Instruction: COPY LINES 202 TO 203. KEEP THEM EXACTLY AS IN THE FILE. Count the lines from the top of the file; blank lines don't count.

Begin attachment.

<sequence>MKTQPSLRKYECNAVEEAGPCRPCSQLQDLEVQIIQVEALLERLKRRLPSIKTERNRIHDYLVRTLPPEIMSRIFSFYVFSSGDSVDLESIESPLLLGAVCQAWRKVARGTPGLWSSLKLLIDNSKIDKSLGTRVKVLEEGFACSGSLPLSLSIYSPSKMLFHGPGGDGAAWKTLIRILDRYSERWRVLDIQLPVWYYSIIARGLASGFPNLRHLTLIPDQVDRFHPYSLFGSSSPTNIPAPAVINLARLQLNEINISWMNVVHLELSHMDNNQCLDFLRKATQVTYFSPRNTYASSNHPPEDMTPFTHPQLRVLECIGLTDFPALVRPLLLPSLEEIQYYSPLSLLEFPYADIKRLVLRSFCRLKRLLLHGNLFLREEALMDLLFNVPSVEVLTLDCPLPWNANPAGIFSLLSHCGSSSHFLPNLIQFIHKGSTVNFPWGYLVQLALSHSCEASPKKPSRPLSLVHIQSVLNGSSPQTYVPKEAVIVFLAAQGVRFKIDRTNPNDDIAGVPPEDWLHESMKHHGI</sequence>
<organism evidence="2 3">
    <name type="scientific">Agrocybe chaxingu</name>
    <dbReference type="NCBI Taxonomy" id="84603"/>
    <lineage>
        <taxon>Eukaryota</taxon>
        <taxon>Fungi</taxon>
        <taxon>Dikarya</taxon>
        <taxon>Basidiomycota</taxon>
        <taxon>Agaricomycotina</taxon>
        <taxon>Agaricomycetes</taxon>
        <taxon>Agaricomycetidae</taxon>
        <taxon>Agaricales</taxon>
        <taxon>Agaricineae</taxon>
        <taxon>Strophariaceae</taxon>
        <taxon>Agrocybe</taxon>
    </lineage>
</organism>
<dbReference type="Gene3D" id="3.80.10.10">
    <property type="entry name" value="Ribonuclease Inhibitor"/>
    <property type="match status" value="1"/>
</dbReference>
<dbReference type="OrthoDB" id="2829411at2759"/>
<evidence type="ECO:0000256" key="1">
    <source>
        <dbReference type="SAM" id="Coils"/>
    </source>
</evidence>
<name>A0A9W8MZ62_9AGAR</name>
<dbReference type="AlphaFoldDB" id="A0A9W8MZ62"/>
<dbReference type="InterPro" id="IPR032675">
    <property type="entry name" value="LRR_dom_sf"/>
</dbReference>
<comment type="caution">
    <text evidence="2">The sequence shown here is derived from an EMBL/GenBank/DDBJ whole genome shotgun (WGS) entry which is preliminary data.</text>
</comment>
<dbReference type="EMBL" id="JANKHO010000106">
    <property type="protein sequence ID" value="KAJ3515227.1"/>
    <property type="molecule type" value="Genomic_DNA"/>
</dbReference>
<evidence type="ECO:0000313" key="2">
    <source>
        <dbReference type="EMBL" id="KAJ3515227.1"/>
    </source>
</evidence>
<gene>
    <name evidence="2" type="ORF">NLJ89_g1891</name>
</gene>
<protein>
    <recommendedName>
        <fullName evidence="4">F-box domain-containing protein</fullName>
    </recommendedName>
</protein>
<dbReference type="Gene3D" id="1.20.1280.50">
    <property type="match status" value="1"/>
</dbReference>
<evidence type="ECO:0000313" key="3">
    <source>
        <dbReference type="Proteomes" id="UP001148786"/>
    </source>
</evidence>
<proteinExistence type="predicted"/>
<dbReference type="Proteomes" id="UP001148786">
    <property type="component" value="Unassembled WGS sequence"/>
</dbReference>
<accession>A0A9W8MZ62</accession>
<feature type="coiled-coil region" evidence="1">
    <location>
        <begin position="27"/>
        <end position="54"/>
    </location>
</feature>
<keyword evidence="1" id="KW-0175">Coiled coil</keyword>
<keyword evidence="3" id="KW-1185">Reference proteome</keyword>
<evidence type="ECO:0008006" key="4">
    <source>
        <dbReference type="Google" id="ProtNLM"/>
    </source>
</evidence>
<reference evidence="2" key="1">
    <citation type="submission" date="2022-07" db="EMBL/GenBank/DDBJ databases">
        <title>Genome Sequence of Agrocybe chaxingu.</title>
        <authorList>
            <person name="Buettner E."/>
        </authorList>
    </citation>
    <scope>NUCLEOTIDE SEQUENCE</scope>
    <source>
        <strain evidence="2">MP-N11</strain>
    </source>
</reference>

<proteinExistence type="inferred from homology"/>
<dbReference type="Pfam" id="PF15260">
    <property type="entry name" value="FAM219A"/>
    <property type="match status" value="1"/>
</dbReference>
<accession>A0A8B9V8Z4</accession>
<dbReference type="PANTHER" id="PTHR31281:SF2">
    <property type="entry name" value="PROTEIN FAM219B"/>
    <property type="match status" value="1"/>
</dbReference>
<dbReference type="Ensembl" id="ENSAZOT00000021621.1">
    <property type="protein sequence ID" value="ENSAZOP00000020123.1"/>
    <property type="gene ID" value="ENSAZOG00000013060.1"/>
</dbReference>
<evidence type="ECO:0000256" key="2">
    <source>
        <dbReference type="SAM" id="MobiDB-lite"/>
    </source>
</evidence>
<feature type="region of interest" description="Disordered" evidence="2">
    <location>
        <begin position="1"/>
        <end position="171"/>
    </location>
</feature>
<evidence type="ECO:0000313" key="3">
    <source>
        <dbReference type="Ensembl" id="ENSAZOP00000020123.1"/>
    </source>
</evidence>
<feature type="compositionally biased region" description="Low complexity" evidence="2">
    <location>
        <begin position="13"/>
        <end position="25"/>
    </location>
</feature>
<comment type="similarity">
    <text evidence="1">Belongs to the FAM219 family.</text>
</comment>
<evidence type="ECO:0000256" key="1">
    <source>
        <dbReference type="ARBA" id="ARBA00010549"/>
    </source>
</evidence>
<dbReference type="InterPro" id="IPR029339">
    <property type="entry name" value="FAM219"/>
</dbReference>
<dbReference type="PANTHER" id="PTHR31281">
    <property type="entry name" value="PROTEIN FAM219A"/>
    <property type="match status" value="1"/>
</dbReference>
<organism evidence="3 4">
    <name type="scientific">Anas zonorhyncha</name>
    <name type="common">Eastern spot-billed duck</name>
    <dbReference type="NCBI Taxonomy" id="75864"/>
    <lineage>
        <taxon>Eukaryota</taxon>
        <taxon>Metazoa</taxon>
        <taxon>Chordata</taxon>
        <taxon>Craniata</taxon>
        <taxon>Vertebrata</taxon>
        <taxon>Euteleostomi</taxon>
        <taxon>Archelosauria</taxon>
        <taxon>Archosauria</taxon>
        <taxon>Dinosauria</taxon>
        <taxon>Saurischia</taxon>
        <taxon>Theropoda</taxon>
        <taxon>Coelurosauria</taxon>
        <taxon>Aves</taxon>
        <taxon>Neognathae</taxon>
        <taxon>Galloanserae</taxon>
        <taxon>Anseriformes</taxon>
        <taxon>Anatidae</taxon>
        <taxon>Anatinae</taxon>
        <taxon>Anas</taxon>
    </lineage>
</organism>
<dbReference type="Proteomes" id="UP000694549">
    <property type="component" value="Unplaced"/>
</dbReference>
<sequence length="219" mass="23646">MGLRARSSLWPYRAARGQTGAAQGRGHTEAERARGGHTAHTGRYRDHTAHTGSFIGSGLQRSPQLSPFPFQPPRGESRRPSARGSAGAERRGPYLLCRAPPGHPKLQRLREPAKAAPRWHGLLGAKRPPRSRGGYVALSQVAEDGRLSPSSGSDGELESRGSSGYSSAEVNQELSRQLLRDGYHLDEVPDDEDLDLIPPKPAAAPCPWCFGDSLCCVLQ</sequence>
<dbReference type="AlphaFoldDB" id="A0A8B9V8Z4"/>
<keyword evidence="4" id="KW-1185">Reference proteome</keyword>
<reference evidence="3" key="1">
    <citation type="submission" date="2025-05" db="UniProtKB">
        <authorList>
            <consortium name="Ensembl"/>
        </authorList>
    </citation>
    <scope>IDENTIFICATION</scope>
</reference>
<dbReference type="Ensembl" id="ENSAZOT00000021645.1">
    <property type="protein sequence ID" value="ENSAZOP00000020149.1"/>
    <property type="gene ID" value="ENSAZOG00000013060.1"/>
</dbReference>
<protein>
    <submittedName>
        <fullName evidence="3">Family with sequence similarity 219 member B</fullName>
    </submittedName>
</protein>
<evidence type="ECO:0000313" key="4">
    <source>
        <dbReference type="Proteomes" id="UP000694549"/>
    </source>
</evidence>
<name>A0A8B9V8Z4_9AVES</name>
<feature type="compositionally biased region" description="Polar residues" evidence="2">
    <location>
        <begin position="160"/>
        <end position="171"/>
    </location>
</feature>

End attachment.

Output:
    </location>
</feature>